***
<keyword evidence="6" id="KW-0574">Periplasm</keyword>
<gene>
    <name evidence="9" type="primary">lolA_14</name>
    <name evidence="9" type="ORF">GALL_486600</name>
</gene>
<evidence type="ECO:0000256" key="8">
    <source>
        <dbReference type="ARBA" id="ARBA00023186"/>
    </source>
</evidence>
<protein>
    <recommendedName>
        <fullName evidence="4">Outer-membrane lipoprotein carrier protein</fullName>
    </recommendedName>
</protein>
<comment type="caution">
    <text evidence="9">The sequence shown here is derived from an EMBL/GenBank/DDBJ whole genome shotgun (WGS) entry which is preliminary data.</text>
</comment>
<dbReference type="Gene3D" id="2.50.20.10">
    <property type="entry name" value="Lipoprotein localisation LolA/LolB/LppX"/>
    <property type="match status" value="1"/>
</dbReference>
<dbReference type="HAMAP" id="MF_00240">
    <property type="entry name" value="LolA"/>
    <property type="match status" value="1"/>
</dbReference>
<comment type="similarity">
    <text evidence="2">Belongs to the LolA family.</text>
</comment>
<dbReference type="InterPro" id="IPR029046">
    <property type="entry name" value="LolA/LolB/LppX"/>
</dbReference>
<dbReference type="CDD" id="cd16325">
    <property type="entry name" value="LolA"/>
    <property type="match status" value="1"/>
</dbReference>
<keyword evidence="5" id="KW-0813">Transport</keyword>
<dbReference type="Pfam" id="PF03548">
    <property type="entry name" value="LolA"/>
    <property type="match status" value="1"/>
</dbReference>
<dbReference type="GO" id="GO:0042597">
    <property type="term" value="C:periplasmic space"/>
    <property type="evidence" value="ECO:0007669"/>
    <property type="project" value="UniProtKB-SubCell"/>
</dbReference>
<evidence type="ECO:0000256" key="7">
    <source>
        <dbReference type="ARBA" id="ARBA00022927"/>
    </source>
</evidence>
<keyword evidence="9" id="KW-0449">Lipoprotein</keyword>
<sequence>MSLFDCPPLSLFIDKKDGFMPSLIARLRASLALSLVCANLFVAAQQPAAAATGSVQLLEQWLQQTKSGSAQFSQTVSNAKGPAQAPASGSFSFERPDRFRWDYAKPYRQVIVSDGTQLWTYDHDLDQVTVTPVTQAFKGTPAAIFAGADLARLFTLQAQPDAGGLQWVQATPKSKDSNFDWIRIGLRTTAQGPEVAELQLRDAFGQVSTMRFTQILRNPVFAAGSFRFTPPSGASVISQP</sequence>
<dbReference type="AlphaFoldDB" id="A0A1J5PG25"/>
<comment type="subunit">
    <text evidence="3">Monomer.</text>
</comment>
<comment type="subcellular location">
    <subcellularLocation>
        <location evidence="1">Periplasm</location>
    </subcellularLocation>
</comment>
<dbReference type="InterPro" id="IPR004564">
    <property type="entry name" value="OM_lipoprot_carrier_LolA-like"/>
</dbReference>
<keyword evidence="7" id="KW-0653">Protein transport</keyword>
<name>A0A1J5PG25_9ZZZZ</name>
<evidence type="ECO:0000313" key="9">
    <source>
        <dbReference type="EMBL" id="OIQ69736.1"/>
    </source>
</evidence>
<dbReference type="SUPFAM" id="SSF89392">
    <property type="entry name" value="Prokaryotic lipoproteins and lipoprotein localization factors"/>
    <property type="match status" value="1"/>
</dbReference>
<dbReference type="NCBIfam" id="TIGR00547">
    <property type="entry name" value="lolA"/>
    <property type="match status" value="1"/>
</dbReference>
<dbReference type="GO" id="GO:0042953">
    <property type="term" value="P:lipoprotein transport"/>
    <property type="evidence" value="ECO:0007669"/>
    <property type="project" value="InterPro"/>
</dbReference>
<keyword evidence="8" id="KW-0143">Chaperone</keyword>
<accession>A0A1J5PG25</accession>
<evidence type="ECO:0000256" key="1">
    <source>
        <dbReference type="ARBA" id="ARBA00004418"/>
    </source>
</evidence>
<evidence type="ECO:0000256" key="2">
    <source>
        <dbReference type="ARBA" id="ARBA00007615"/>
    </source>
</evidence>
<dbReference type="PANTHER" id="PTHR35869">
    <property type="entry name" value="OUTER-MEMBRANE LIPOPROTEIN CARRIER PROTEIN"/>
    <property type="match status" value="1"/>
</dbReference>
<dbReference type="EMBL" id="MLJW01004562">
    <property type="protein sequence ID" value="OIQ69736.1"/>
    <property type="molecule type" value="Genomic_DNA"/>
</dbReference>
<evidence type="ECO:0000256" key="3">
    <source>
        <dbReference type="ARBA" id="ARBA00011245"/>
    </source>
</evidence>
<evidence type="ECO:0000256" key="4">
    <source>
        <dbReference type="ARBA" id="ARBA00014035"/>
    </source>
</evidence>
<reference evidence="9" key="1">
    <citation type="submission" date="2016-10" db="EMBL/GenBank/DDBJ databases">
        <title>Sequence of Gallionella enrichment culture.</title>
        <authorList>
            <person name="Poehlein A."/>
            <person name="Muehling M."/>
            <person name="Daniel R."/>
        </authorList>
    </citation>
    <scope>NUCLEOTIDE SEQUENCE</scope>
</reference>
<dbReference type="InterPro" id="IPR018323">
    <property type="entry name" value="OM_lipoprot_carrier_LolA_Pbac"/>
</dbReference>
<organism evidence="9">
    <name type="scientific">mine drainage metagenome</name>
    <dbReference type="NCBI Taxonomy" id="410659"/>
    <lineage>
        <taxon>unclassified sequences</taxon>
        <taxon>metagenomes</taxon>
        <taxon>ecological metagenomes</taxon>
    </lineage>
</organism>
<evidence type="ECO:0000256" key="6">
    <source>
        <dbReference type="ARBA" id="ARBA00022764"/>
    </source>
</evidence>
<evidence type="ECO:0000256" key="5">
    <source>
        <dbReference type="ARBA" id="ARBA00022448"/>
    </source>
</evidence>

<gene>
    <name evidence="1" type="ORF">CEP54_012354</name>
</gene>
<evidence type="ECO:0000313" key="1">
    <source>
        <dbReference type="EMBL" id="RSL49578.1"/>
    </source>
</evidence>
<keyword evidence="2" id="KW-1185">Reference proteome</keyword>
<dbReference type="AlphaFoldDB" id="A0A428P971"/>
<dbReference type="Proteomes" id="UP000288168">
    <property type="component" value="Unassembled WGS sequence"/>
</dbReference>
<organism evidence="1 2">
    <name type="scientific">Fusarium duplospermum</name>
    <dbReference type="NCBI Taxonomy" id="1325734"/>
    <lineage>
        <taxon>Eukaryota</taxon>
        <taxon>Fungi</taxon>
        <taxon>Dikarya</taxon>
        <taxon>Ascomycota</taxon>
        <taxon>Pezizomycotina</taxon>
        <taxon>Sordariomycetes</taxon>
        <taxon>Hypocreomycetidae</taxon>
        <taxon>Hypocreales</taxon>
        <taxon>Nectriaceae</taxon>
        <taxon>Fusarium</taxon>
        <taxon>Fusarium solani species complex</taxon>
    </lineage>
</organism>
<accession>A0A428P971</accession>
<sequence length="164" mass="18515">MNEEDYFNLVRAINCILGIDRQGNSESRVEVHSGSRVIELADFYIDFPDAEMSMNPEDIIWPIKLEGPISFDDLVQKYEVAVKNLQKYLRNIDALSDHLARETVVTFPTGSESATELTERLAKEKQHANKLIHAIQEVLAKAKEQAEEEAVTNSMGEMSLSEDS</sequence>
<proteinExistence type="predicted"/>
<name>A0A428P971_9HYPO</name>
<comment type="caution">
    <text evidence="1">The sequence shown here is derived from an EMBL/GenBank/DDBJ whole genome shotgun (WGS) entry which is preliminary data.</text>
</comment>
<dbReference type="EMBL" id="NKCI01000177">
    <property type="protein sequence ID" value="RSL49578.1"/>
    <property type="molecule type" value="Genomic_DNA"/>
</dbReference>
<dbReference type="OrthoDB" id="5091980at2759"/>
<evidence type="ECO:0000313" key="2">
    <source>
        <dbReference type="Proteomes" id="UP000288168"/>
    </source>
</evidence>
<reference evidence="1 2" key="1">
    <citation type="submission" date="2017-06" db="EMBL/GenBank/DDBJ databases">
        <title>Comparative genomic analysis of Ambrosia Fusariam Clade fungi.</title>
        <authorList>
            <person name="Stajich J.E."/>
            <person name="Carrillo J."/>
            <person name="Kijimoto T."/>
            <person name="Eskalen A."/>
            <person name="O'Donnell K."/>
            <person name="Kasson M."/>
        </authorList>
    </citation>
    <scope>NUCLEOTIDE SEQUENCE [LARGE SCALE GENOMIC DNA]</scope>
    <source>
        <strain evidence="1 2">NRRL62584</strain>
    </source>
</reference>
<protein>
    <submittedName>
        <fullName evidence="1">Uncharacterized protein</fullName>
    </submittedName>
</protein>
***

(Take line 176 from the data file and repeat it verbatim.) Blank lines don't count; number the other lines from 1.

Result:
        <taxon>Fusarium solani species complex</taxon>